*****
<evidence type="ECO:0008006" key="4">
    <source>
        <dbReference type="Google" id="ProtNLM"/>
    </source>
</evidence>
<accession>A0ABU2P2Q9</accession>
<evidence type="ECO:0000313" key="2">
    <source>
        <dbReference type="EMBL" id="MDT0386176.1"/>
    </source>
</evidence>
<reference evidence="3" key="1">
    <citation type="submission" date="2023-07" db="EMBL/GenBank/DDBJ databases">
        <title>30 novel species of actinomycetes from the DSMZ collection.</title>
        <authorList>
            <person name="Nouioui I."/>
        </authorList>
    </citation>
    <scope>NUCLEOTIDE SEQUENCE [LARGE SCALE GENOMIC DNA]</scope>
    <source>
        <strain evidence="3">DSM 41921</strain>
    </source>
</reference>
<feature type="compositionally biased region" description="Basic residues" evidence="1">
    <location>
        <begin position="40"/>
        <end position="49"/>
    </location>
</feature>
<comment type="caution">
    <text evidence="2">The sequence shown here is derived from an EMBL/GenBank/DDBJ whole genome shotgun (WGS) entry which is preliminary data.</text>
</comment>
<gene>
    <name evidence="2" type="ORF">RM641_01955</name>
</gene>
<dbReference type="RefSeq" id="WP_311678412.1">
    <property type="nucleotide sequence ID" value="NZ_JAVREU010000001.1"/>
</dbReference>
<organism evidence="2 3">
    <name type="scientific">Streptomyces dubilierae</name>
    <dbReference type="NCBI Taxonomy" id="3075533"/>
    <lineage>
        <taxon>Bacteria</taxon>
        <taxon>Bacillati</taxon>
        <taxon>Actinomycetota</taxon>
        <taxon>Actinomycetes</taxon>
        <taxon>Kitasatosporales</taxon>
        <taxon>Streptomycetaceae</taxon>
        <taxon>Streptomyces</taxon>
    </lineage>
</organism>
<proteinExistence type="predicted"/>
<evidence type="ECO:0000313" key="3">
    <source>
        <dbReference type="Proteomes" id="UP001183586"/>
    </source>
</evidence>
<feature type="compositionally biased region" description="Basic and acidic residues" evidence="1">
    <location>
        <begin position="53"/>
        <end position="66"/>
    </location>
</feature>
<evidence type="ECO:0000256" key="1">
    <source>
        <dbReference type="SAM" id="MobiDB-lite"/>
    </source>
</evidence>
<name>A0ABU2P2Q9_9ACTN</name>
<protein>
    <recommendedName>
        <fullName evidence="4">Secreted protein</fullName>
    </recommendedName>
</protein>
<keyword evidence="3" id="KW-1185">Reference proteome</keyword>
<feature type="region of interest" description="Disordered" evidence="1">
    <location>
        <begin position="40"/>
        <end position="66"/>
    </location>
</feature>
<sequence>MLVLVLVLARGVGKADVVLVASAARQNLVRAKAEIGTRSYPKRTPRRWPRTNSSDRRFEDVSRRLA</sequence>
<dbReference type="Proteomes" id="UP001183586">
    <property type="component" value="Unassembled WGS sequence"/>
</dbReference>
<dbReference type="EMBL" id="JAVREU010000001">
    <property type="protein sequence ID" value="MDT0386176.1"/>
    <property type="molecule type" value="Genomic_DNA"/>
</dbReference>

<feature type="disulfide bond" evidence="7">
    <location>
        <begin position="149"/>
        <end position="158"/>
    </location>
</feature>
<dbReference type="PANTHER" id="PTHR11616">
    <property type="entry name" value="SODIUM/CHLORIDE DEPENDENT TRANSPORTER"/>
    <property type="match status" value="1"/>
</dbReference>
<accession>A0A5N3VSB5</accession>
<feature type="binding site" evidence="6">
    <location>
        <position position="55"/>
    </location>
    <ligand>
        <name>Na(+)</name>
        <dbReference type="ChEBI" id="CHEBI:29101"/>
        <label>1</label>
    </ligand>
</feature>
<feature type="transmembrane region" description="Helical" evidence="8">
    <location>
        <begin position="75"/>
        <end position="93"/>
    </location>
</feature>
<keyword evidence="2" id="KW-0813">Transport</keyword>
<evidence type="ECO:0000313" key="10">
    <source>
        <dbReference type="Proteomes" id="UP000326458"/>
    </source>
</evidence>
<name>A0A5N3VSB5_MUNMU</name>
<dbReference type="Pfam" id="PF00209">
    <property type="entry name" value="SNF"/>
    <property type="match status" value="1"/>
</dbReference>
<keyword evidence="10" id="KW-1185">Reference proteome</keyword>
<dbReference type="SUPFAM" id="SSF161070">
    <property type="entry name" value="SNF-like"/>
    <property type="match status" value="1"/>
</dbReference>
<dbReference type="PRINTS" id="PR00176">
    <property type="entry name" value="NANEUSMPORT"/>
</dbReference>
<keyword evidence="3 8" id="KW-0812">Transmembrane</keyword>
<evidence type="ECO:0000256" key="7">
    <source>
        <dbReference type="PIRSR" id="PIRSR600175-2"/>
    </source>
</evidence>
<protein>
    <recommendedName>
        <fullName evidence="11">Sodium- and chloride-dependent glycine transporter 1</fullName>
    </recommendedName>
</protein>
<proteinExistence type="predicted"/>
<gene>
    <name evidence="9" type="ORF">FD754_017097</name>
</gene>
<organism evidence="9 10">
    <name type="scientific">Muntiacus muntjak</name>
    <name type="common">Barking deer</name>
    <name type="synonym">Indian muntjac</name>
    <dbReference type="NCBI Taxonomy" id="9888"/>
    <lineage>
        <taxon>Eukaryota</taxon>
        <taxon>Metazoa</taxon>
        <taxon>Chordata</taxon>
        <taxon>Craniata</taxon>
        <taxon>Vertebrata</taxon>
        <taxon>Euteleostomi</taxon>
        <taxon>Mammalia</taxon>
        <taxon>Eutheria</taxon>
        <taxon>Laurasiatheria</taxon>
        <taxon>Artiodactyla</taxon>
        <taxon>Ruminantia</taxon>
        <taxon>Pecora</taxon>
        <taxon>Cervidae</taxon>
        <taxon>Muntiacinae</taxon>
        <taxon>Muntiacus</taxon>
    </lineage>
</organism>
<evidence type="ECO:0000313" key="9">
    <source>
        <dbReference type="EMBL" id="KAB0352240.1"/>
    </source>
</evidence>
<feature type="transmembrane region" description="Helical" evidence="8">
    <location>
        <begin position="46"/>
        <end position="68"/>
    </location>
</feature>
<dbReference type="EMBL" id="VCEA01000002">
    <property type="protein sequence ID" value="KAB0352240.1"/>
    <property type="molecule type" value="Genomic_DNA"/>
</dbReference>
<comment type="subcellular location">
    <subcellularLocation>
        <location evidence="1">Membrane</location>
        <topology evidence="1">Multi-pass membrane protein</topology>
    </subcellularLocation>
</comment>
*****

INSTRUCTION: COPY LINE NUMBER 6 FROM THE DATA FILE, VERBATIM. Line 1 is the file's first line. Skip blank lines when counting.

<accession>A0ABU2P2Q9</accession>